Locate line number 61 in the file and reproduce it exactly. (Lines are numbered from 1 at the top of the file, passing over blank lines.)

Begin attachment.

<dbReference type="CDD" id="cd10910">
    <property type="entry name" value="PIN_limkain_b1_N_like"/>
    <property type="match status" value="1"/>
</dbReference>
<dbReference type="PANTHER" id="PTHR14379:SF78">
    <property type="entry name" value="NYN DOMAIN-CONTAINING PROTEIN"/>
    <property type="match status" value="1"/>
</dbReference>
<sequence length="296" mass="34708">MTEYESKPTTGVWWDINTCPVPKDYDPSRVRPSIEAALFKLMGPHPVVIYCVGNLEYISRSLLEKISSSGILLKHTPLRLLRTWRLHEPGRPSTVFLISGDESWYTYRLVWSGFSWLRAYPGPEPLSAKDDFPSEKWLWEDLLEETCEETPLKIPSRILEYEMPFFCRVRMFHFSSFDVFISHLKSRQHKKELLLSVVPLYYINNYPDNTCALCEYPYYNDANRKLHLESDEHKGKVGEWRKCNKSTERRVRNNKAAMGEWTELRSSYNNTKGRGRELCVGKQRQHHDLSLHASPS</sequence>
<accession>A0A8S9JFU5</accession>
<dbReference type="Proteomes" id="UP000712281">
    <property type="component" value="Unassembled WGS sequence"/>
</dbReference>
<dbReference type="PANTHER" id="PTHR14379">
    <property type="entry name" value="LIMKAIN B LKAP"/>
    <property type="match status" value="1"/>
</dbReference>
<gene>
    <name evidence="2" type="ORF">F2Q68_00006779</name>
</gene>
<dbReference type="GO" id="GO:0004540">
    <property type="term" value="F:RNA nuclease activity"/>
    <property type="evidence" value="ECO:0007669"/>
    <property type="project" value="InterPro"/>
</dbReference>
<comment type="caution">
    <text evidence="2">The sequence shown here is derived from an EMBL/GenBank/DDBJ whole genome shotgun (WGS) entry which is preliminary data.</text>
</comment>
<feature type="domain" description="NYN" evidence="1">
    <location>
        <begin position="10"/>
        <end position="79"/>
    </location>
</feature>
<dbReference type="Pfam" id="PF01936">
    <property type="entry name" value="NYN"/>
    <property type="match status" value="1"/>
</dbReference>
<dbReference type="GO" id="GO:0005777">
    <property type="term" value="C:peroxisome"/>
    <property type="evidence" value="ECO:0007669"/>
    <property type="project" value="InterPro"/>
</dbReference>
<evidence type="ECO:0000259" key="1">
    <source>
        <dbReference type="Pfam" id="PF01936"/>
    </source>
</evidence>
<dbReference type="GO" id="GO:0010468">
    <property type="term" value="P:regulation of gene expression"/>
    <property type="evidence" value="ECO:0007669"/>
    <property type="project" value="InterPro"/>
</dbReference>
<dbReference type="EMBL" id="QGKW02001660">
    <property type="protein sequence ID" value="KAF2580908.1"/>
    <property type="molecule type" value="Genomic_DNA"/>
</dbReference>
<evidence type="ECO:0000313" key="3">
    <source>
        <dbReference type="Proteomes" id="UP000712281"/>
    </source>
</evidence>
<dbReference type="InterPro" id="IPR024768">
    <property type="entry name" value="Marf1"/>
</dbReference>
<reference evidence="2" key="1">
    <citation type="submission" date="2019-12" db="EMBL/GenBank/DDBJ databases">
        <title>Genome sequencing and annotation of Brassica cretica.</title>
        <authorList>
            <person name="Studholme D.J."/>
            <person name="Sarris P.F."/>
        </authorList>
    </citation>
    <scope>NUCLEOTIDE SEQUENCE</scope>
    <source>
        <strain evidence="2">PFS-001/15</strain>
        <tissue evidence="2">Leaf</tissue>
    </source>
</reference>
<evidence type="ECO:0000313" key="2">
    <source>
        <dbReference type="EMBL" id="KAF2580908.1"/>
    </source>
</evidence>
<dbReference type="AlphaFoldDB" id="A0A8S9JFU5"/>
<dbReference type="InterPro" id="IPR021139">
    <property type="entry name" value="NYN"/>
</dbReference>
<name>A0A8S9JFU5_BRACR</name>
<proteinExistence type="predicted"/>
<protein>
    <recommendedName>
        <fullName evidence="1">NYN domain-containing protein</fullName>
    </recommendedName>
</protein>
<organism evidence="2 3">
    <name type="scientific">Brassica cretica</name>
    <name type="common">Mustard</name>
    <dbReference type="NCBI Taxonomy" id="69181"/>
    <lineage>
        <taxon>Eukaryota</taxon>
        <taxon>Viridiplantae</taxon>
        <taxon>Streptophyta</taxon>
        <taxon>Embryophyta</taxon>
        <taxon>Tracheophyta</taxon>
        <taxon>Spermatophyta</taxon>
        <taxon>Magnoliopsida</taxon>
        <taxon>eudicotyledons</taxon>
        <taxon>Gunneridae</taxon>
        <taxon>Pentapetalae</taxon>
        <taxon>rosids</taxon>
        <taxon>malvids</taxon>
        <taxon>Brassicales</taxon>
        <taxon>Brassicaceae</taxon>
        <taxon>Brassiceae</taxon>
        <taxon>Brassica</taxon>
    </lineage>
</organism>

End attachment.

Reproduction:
    </source>